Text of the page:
Suncor Presents

The Walrus Talks Energy

Vancouver Tuesday, March 25, 2014, 7 p.m.


The Walrus Talks speakers will speak to all aspects of the topic, including First Nations perspectives on the key to sustainable energy, energy consumption, the role technological innovations will play in our energy future, youth engagement, and more.


  • The Political Landscape by Gary Mason, Globe and Mail
  • Clean-tech Bulls Versus Climate Bears by Tom Rand, MaRS Discovery District
  • Show Me the Numbers by William E. Rees, University of British Columbia
  • Energy Caterpillars and Butterflies by Jonathan Rhone, Axine Water Technologies
  • First Nations: Key to Sustainable Energy by Kekinusuqs, Judith Sayers, National Aboriginal Economic Development Chair
  • Beyond Harold Innis by Shauna Sylvester, Carbon Talks
  • Mobilizing for Change by Kali Taylor, Student Energy

Gary Mason

Gary Mason began his journalism career in 1981, working as a summer intern for the Canadian Press in British Columbia. For one of his first assignments, he covered the last days of the province’s favourite son, Terry Fox. Gary would later work for Victoria’s Times Colonist before joining the Vancouver Sun, where he stayed for nineteen years, holding a variety of positions, including legislative bureau chief, city editor, and deputy managing editor, before launching his popular sports column in 1997. Gary joined the Globe and Mail in 2005 as a national columnist covering B.C. and western Canadian affairs. Gary is a six-time winner at the Jack Webster Awards, which in 2010 named him Commentator of the Year. He also won two National Newspaper Awards. Gary is the author or co-author of six books, including the bestseller Patriot Hearts: Inside the Olympics that Changed a Country, which he wrote with John Furlong.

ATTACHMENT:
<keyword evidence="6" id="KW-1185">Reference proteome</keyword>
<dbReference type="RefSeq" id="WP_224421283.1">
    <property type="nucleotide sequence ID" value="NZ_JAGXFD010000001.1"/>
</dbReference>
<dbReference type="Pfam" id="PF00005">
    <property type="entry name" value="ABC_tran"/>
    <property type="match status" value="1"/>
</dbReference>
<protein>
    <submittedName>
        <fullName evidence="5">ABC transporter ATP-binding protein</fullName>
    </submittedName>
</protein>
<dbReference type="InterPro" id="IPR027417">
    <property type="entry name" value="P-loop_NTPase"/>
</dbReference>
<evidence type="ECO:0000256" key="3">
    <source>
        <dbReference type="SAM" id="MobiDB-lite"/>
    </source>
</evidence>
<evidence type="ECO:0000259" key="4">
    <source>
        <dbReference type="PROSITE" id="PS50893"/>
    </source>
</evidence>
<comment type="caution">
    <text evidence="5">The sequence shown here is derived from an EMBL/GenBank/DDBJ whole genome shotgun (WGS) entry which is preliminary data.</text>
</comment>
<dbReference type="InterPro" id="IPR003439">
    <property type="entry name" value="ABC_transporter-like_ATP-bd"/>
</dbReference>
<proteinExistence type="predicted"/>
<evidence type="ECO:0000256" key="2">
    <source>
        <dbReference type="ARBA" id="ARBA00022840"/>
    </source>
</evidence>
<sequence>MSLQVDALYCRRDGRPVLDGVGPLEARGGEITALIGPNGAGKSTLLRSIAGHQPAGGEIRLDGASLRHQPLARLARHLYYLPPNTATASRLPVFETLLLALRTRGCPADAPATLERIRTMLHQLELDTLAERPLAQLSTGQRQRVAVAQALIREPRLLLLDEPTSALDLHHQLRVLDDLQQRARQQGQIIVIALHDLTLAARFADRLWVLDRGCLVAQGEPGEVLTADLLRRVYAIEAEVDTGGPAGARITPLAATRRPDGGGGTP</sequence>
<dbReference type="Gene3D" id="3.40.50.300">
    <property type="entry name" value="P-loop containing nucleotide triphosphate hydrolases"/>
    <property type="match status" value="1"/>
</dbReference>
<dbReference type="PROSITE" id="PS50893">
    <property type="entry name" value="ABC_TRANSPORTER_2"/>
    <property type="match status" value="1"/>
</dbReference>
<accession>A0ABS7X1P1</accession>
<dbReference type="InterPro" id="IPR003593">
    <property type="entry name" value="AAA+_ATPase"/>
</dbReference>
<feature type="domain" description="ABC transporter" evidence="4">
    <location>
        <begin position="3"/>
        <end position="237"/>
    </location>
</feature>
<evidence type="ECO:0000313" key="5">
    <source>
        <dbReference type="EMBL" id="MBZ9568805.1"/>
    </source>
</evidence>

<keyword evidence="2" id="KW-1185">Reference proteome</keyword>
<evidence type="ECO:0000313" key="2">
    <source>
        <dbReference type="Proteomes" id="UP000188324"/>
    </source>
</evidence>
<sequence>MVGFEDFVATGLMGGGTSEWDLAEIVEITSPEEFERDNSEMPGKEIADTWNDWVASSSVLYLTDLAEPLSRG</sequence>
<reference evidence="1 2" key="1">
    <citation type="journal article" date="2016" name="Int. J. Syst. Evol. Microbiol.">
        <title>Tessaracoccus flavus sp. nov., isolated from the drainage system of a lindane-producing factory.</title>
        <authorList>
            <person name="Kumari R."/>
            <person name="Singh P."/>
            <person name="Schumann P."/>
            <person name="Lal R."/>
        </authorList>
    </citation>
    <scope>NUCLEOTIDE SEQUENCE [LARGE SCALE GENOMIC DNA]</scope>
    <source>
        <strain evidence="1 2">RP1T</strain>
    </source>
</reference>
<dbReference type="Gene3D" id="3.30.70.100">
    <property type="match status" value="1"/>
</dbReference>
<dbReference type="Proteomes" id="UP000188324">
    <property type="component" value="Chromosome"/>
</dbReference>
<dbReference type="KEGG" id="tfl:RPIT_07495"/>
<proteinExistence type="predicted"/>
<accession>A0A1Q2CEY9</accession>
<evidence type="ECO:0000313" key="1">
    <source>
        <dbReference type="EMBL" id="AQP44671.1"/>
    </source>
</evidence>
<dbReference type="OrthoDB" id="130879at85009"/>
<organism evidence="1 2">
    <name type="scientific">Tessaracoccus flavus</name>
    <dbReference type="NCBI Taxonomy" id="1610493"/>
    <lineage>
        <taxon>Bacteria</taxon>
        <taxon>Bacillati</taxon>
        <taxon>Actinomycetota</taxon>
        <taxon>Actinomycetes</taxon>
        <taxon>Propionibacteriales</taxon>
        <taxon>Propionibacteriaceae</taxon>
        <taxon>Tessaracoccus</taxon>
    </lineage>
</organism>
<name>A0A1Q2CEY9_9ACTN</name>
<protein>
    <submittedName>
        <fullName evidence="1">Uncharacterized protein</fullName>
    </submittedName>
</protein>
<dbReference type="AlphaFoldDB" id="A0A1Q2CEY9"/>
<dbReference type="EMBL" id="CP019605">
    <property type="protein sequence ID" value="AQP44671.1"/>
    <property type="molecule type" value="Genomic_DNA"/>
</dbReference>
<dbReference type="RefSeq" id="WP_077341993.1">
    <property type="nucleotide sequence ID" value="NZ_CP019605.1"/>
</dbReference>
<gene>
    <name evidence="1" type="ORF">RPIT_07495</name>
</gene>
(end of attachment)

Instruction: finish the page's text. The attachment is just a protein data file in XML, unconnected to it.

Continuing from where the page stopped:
Tom Rand works in carbon mitigation, having left a successful career as a software entrepreneur. He is active in cleantech venture capital, technology incubation and commercialization, and public advocacy. Tom is managing partner of the privately backed $30 million MaRS Cleantech Fund and a senior advisor at the MaRS Discovery District; he also sits on the boards of several clean energy organizations. In 2011, Tom opened the Planet Traveler, a low-carbon hotel in downtown Toronto. He published his first book, Kick the Fossil Fuel Habit: 10 Clean Technologies to Save Our World, in early 2010, and his second, Waking the Frog: Solutions for Our Climate Change Paralysis, earlier this year. He believes that we have yet to engage in a serious public conversation about climate change and the economic opportunities that a low-carbon economy will create. Tom holds a B.Sc. at the University of Waterloo, an M.Sc. at the University of London and LSE, and an M.A. and Ph.D. at the University of Toronto. He is also an Action Canada fellow.

WmRees(2011) copy

William Rees has taught at the University of British Columbia’s School of Community and Regional Planning since 1969. He founded SCARP’s environment and resource planning concentration and from 1994 to 1999 served as director of the school. William’s teaching and research focuses on the public policy and planning implications of global environmental trends and the necessary ecological conditions for sustainable socioeconomic development. William is best known as the originator of ecological footprint analysis. His 1996 book on this method, Our Ecological Footprint: Reducing Human Impact on the Earth (co-authored with Mathis Wackernagel), has been widely translated across the globe. William is a founding member and recent past president of the Canadian Society for Ecological Economics; a co-investigator in the Global Integrity Project, aimed at defining the ecological and political requirements for biodiversity preservation; a fellow of Post-Carbon Institute; and a founding fellow of One Earth. In 1997, UBC gave William a Killam Research Prize, and in 2000, the Vancouver Sun named him one of British Columbia’s top public intellectuals. William was elected to the Royal Society of Canada in 2006.